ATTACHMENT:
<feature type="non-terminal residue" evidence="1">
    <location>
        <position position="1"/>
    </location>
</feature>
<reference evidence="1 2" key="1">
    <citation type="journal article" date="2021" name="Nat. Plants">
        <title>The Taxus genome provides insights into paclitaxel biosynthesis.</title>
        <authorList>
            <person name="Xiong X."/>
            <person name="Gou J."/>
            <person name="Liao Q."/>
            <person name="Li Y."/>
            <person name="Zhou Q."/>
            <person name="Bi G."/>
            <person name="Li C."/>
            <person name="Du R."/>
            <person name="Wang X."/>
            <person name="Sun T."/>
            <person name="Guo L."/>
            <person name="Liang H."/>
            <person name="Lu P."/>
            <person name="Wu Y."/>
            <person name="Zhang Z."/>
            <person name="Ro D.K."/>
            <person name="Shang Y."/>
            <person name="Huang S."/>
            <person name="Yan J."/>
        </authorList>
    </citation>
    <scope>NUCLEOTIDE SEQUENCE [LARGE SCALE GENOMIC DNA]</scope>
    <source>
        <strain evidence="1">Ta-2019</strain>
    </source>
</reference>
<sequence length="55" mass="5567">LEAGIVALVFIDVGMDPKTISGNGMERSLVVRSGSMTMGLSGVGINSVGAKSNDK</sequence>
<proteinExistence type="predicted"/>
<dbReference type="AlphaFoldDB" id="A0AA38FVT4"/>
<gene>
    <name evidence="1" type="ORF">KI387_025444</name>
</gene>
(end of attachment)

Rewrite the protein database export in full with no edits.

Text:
<feature type="non-terminal residue" evidence="1">
    <location>
        <position position="1"/>
    </location>
</feature>
<reference evidence="1 2" key="1">
    <citation type="journal article" date="2021" name="Nat. Plants">
        <title>The Taxus genome provides insights into paclitaxel biosynthesis.</title>
        <authorList>
            <person name="Xiong X."/>
            <person name="Gou J."/>
            <person name="Liao Q."/>
            <person name="Li Y."/>
            <person name="Zhou Q."/>
            <person name="Bi G."/>
            <person name="Li C."/>
            <person name="Du R."/>
            <person name="Wang X."/>
            <person name="Sun T."/>
            <person name="Guo L."/>
            <person name="Liang H."/>
            <person name="Lu P."/>
            <person name="Wu Y."/>
            <person name="Zhang Z."/>
            <person name="Ro D.K."/>
            <person name="Shang Y."/>
            <person name="Huang S."/>
            <person name="Yan J."/>
        </authorList>
    </citation>
    <scope>NUCLEOTIDE SEQUENCE [LARGE SCALE GENOMIC DNA]</scope>
    <source>
        <strain evidence="1">Ta-2019</strain>
    </source>
</reference>
<sequence length="55" mass="5567">LEAGIVALVFIDVGMDPKTISGNGMERSLVVRSGSMTMGLSGVGINSVGAKSNDK</sequence>
<proteinExistence type="predicted"/>
<dbReference type="AlphaFoldDB" id="A0AA38FVT4"/>
<gene>
    <name evidence="1" type="ORF">KI387_025444</name>
</gene>